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06 August 2013
The Swiss Internet Industry Association (simsa) recently adopted a hosting code of conduct, which aims to clarify the role of the hosting provider in relation to illegal content online.(1)
The code has applied since February 1 2013 and was designed jointly by leading Swiss hosting providers, such as Host Point, Green, Webland, Nine, Metanet, Swisscom and Zion, under the lead of simsa.
As Switzerland is not part of the European Union, the EU E‑Commerce Directive (2000/31/EC) does not apply. Swiss law sets down no specific rules about the civil and criminal liability of internet service providers (ISPs) and particularly not for a legal privilege of liability for ISPs.
When a claim is raised against an ISP after a person's personality has been infringed online, the courts must resort to general rules about the protection of personality rights. According to Article 28 of the Civil Code any person whose personality rights are unlawfully infringed may apply to the court for protection against all those causing the infringement. In a recent case the Federal Supreme Court decided against a newspaper publisher providing a blog on its website in which one person was unlawfully attacked by another.(2) The Supreme Court held that anyone who contributes to an infringement of personality, even in a subordinated manner, is liable in the same way as the author of the infringement, irrespective of:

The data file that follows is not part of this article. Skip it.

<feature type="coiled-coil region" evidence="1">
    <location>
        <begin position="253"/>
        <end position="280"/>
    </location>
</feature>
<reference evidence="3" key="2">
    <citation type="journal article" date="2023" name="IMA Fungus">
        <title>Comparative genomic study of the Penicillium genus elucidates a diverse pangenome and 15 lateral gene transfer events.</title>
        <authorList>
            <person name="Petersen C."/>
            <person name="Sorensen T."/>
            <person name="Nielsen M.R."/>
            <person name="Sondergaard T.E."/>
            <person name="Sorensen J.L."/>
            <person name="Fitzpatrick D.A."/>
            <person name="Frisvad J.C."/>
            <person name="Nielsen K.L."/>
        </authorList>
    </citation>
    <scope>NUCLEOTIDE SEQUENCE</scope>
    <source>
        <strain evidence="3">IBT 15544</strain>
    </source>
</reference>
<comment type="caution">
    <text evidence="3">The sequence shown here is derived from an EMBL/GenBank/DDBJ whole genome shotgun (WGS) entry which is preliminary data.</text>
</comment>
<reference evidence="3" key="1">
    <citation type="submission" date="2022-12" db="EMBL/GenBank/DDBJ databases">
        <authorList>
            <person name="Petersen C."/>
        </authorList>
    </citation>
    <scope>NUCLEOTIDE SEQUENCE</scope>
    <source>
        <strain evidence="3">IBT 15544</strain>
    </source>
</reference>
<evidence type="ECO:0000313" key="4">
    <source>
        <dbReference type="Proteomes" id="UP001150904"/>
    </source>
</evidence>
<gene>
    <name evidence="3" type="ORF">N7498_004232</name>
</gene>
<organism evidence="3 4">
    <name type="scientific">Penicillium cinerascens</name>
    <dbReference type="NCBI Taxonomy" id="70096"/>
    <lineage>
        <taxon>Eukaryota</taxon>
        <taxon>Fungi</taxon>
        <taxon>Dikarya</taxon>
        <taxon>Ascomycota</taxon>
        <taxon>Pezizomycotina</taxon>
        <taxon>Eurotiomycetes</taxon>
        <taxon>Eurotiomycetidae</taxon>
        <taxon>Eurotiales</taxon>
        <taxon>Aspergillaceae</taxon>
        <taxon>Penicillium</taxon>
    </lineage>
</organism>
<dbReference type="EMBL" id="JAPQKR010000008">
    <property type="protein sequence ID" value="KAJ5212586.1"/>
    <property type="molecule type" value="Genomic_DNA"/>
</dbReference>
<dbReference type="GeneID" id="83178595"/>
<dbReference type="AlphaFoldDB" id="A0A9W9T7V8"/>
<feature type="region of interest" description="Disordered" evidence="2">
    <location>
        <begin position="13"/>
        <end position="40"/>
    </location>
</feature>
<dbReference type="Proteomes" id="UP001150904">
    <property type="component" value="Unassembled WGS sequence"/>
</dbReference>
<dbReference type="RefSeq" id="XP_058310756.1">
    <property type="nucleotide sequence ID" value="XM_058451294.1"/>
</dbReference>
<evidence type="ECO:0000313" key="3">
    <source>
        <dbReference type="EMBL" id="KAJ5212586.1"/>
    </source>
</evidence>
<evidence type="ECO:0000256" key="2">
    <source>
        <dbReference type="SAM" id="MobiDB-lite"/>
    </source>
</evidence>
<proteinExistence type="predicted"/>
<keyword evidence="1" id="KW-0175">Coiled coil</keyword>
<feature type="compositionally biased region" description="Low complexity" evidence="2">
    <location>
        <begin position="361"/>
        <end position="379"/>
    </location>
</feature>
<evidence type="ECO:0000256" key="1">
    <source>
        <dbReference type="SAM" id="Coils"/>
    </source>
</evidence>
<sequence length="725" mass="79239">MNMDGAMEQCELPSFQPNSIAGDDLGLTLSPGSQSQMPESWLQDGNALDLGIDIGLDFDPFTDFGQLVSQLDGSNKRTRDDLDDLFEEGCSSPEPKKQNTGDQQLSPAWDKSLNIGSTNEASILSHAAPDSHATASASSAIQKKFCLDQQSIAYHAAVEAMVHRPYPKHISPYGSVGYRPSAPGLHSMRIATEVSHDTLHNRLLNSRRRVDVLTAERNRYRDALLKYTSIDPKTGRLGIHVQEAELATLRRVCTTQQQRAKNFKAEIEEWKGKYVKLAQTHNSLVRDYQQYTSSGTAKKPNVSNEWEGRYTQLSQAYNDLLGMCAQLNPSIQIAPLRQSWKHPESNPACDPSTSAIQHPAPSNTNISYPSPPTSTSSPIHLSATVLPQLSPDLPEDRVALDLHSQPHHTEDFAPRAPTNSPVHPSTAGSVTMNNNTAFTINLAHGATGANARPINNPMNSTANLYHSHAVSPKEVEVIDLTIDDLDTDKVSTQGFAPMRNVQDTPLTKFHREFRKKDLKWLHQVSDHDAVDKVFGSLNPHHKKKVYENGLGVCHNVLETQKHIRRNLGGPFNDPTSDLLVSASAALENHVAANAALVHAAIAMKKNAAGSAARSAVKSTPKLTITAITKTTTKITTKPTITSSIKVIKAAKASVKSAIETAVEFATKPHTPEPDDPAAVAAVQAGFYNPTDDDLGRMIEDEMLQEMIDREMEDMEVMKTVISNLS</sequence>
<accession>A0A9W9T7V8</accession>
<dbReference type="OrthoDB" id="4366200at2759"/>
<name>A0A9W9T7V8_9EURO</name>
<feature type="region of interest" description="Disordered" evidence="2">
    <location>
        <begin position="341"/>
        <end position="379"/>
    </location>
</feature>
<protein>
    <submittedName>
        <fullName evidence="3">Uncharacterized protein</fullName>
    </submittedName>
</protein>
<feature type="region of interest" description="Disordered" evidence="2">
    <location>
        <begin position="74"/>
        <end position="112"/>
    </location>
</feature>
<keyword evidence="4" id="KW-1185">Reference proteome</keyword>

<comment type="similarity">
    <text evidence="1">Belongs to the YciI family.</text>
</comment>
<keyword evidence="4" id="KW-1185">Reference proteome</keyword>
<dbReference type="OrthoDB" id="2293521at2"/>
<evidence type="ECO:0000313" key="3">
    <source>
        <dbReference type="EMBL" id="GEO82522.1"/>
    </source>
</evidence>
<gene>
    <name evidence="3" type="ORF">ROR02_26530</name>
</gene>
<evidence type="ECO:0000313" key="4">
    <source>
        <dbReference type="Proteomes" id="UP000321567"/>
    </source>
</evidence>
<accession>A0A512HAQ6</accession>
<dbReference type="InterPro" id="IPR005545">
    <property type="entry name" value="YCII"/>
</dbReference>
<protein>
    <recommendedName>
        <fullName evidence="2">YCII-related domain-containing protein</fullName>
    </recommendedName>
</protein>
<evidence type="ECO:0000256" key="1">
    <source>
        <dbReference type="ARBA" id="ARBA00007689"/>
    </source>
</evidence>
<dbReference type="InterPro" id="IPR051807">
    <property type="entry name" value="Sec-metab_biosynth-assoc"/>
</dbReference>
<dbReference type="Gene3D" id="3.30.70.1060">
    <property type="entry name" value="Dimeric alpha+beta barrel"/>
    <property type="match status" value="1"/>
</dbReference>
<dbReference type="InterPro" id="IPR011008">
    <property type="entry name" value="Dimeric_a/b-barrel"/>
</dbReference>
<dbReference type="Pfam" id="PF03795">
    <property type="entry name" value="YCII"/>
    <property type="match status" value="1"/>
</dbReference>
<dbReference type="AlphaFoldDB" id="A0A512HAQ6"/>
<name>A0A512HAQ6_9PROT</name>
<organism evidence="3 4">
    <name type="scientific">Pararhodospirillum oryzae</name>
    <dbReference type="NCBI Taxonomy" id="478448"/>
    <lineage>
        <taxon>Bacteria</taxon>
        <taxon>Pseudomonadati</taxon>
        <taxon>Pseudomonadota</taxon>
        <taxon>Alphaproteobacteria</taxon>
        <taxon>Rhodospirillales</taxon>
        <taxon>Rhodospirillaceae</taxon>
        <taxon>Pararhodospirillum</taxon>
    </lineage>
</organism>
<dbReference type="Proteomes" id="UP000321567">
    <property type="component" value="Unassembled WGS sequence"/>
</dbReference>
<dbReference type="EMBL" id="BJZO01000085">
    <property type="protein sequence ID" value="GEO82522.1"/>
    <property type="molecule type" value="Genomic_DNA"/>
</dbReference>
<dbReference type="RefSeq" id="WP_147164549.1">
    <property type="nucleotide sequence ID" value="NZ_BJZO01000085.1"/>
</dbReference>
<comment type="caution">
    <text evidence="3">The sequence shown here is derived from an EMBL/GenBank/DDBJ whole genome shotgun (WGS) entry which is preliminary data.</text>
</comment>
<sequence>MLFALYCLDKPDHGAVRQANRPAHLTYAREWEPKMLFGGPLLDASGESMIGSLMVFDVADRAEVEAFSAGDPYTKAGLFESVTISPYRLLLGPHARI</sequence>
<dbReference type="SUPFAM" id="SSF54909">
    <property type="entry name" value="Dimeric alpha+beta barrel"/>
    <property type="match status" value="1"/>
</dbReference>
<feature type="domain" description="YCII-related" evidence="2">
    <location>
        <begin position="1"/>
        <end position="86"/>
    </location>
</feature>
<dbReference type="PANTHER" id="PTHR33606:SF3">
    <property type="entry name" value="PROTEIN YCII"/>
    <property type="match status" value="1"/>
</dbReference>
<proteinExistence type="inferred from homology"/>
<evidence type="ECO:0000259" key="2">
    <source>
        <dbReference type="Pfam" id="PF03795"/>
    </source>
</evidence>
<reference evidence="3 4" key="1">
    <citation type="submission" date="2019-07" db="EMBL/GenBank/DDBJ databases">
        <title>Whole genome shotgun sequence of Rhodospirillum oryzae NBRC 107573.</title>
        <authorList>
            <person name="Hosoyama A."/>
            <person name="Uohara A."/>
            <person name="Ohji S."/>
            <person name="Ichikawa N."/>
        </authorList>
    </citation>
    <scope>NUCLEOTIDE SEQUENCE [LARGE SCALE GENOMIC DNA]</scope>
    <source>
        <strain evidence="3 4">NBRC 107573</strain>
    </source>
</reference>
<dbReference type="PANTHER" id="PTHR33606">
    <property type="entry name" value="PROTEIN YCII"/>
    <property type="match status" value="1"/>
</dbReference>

This legal situation is uncomfortable for hosting providers, which risk getting involved in court proceedings for content made available by their customers without their knowledge. In view of this, simsa has published a code in order to strengthen legal certainty and establish an industry standard to help clarify the roles, responsibilities and processes relating to illegal content online.
The code provides for a 'notice and notice' procedure and a 'notice and takedown' procedure in cases of illegal content. 'Illegal content' is defined as content infringing IP rights, personality rights or constituting a criminal offence (particularly pornography, the portrayal of violence, racism and libel).
The code provides that a person affected by allegedly illegal content may send a notice to the hosting provider, which must meet the following formal and content-related requirements:
Notice and notice procedure
After receiving a notice meeting such requirements, the hosting provider will, generally within two working days after receipt of the notice, send written messages to both the customer and sender of the notice.
In the letter to the customer, the hosting provider will provide the customer with a copy of the notice and remind him or her that the sole responsibility for content stored, processed or made accessible to third parties by use of the hosting services lies with the customer. The hosting provider will ask the customer to either remove the offending content or explain to the sender of the notice why the content is lawful.